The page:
Burn Injury Guide
Burn Injury Guide
UpToDate reports that approximately one million people seek treatment for burns every year in the United States. While most of these burns are not severe enough to warrant hospitalization, about 450,000 burns are more serious and life-threatening, according to the American Burn Association.
When you or a loved one are seriously burned, the resulting injuries can take a long time to heal. In some cases, you may never fully recover, or worse, complications from your injuries could result in loss of life. Unfortunately, catastrophic burn injuries can cause financial problems, lost wages, excessive medical bills, and ongoing pain and suffering.
In cases where your burn injuries were due to the negligence of another, you may have legal recourse against the responsible party. At Bachus & Schanker Elite Litigation Group, our burn injury attorneys are here for you every step of the way.
Get your free case consultation and assistance filing a burn injury claim. Schedule your appointment with our burn injury lawyers today.
Our free burn injury guide covers everything you need to know about burn injuries and when to file a burn injury claim, including:
- What is a burn injury?
- Types of burn injuries.
- What are the most common ways burn injuries happen?
- What should I do if my burn injury happens at work?
- What should I do immediately after experiencing a burn injury?
- How are burn injuries treated?
- Filing a burn injury claim.
- Filing a wrongful death claim for burn injuries.
What is a burn injury?
The Mayo Clinic defines a burn injury as damage to the skin, tissue, and other parts of the body from exposure to a source of heat, fire, sun, or other electrical, radiative, or chemical contact. The extent of the burn can range from minor injuries to the surface of the skin to deep tissue damage.
The severity of a burn injury depends on what part of the body was burned, the cause of the burn, and the person’s age. For instance, a burn injury on the neck or face could create respiratory problems, vision problems, and other complications. In addition, the elderly and children do not tend to recover as well from serious burn injuries.
Types of Burns
The severity of the burn injury is classified into different degrees based on the type, depth, size, and location of the burn as follows:
First-degree burns are the least severe and are also called superficial burns. Only the top layer of the skin is burned. The area can appear red with some pain and discomfort. With proper treatment, the damaged skin will heal in several days to a week.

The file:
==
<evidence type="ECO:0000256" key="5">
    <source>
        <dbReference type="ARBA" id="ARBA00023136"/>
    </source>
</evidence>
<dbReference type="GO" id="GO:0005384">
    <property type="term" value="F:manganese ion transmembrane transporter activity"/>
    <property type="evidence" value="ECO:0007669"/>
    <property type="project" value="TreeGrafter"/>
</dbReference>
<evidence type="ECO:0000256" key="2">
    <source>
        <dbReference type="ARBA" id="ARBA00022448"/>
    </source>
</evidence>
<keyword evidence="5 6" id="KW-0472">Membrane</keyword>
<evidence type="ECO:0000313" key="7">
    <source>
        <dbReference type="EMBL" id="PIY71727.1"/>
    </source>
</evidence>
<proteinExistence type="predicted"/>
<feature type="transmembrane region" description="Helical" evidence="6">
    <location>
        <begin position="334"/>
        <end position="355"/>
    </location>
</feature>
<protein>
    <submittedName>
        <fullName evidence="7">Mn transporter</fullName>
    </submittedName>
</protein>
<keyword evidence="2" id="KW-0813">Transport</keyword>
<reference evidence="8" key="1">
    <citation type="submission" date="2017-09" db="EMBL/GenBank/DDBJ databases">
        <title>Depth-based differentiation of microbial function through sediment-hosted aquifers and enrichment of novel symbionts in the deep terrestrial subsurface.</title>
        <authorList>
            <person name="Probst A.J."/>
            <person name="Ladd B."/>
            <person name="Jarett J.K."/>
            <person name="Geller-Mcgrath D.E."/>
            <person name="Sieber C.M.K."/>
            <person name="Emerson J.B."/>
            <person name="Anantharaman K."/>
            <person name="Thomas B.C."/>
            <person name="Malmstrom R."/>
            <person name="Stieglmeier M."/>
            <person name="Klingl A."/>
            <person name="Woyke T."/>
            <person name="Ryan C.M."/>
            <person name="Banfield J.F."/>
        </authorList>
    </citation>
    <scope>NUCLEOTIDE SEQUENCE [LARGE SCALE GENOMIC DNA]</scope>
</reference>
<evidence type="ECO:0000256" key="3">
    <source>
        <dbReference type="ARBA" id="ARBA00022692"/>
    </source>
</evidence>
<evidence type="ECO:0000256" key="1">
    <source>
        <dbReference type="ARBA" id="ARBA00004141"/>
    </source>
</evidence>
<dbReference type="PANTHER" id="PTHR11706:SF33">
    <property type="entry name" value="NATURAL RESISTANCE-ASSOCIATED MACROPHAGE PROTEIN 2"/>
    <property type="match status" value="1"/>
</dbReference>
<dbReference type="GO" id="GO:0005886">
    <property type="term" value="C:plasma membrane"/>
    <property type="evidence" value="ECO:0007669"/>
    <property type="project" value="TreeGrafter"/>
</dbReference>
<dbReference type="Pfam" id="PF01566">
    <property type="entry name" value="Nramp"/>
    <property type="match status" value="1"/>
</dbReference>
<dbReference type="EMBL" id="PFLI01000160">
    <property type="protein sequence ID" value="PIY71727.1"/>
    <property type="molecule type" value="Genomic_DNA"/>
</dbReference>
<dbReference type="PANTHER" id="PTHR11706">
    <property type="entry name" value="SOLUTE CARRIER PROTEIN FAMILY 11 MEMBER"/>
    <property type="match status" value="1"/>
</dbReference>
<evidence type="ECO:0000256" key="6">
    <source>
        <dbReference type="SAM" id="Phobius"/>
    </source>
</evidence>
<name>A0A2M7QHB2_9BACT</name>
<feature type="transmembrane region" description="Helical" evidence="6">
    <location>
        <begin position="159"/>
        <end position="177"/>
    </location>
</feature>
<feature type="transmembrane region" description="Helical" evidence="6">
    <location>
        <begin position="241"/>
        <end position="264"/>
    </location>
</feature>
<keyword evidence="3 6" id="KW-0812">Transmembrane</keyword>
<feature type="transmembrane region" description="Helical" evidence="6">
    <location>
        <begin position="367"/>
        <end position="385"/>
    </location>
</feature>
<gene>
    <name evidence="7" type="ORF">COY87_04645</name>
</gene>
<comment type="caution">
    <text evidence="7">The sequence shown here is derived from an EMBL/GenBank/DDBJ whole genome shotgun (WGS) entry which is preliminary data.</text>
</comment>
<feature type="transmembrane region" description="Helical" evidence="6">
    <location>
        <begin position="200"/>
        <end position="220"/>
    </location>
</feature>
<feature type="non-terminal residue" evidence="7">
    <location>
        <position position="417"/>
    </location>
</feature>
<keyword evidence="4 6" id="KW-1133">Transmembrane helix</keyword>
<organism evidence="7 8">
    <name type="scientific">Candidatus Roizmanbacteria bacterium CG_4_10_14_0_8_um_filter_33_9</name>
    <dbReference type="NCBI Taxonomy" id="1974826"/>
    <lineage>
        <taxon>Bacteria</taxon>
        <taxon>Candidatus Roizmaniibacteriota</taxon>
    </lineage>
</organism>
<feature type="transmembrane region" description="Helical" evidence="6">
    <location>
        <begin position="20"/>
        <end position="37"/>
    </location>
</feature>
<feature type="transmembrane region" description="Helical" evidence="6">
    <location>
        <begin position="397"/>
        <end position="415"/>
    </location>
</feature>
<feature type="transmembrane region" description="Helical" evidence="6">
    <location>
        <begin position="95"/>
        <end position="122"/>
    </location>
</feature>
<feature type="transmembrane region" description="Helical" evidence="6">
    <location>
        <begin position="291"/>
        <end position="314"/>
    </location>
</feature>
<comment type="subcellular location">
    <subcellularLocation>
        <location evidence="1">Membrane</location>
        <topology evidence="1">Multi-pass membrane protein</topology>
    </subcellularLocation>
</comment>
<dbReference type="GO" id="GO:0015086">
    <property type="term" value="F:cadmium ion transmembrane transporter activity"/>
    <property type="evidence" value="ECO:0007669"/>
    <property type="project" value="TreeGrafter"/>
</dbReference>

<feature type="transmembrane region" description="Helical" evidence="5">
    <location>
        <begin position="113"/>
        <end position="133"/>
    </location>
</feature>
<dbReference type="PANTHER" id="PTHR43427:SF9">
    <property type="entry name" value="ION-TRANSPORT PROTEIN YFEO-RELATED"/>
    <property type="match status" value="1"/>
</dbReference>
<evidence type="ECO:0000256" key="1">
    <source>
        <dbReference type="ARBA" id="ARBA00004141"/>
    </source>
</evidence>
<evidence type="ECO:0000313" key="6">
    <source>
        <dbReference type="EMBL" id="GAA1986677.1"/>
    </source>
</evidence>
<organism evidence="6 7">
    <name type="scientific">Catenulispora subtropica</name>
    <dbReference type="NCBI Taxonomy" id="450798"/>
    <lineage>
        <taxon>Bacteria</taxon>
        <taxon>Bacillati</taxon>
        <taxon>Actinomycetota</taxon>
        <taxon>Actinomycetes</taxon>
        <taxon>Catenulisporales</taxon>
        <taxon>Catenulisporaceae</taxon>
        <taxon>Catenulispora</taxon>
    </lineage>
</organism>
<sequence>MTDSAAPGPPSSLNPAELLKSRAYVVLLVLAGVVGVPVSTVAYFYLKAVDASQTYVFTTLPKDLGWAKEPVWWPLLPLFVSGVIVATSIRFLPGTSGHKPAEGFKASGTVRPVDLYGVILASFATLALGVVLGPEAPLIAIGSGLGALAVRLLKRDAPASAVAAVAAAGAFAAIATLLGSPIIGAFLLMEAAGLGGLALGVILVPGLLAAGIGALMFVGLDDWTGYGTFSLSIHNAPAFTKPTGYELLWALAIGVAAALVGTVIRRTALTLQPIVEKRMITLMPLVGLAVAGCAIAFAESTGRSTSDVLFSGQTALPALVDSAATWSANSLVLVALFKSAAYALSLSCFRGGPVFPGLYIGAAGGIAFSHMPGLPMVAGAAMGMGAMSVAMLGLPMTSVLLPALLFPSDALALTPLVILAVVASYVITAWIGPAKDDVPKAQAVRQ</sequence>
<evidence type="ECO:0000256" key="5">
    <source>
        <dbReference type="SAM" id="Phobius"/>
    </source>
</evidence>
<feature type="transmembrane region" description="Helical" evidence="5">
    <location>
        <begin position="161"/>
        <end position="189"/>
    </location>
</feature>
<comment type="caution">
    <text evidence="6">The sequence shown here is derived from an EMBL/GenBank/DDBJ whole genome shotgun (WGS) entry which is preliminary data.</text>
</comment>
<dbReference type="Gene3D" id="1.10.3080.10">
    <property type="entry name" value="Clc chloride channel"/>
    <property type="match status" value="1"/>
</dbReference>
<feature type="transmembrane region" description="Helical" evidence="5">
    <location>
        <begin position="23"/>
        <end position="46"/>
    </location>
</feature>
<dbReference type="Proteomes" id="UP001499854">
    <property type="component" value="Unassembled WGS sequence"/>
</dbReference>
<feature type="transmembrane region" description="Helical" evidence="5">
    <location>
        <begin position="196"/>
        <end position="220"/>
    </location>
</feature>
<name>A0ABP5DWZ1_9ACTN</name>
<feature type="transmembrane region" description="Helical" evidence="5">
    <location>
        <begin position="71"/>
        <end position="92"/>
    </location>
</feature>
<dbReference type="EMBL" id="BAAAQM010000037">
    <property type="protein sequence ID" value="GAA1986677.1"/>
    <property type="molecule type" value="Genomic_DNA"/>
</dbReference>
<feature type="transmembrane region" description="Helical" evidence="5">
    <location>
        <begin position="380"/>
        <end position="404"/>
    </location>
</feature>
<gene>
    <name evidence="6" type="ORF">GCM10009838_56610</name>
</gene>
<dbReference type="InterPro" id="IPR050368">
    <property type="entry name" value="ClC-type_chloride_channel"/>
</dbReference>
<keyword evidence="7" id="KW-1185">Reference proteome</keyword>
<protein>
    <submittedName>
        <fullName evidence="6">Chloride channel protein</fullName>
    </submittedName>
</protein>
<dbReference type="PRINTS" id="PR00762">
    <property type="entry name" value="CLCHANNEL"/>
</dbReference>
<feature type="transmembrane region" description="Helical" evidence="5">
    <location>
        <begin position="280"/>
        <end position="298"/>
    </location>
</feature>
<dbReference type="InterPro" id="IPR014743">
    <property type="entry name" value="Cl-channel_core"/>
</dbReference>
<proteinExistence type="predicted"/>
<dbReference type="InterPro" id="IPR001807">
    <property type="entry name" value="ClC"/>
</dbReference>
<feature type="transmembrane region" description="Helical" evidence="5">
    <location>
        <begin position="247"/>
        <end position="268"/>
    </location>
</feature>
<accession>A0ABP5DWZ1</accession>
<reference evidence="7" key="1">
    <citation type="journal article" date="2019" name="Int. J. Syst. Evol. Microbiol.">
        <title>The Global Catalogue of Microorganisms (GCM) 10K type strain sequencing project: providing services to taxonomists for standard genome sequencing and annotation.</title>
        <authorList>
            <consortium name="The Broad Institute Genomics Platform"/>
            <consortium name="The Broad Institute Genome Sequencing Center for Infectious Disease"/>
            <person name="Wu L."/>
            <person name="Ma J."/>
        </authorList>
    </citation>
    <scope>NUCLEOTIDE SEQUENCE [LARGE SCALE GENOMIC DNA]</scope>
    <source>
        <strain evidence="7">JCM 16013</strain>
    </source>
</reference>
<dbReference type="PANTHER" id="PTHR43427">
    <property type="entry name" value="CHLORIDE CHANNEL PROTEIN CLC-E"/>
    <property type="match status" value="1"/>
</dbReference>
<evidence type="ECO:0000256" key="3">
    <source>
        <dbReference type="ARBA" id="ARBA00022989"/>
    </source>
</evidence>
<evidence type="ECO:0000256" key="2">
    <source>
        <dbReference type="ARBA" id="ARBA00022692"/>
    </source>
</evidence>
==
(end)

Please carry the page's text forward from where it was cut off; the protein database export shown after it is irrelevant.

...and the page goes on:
Second-degree burns are slightly more severe and extend down into the dermis layer of the skin. This type of burn is painful, and the pain will remain for quite some time. The skin will usually appear red and swollen, and it can blister. The burned area will heal with proper treatment but can take a few weeks to a month. Minor scarring may also be present after the burn heals.
Third-degree burns are considered more serious and should be treated immediately. The burned area will extend downward into the lower layers of the skin, often burning the entire dermis layer and going deeper into tissues and fatty layers.
In addition, you can experience extreme pain and discomfort from third-degree burns during the injury. However, since nerve endings are also destroyed in the process, you may notice the burned area is numb and has no feeling. These wounds will not heal on their own without medical intervention.
Fourth-degree burns are the most severe and life-threatening type of burns. The damage extends past the tissues and fatty layers into muscle, tendons, and bone. Emergency medical treatment is required as there can be life-threatening complications that could result in death. The burned area may never fully heal and will be badly scarred.
What are the most common ways burn injuries happen?
The most common ways people get burned include:
- Fires – Fires are the leading cause of burn injuries.
- Scalding – The second cause of burn injuries is from excessively hot liquids, including boiling water, coffee, scorching hot food, and steam.
- Thermal Burns – Thermal burns are when a burn occurs from direct contact with an extremely hot item, like a cooktop burner, oven rack, curling iron, or iron.
- Electrical Burns – Electrical burns occur when you make contact with a source that sends electricity through the body.
- Chemical Burns – Chemical burns can be caused by corrosive substances and hazardous waste materials that come into contact with different areas of the body.
- Radiation Burns – Overexposure to radiation can cause burning of the skin and damage to internal organs and tissues.
- Inhalation Burns – The lungs and respiratory system can be burned internally from smoke inhalation and inhaling toxic chemical fumes.
- Explosions – Explosions from gas leaks, overpressurized equipment, and other causes can cause serious and deadly burn injuries.
What are some common causes of burn injuries?
- House and business fires.
- Faulty electrical wiring.
- Improper storage of flammable materials.
- Improper usage of flammable materials.
- Defective products.
- Improperly working equipment or machines.
- Automobile and truck accidents.
- Unsafe working conditions.
What should I do if my burn injury happens at work?
If your burn injury happens at work, it is important to follow the correct procedures to protect your right to file an injury claim and ensure you get the proper compensation for your injuries.
- Seek medical treatment for your burn. It is vital to take care of your well-being first and foremost. According to Section 8-41-101 of the Colorado Workers Compensation Act, an “employer must furnish medical aid…contracting for treatment.” Therefore, there is no cost to you to have your burn medically treated.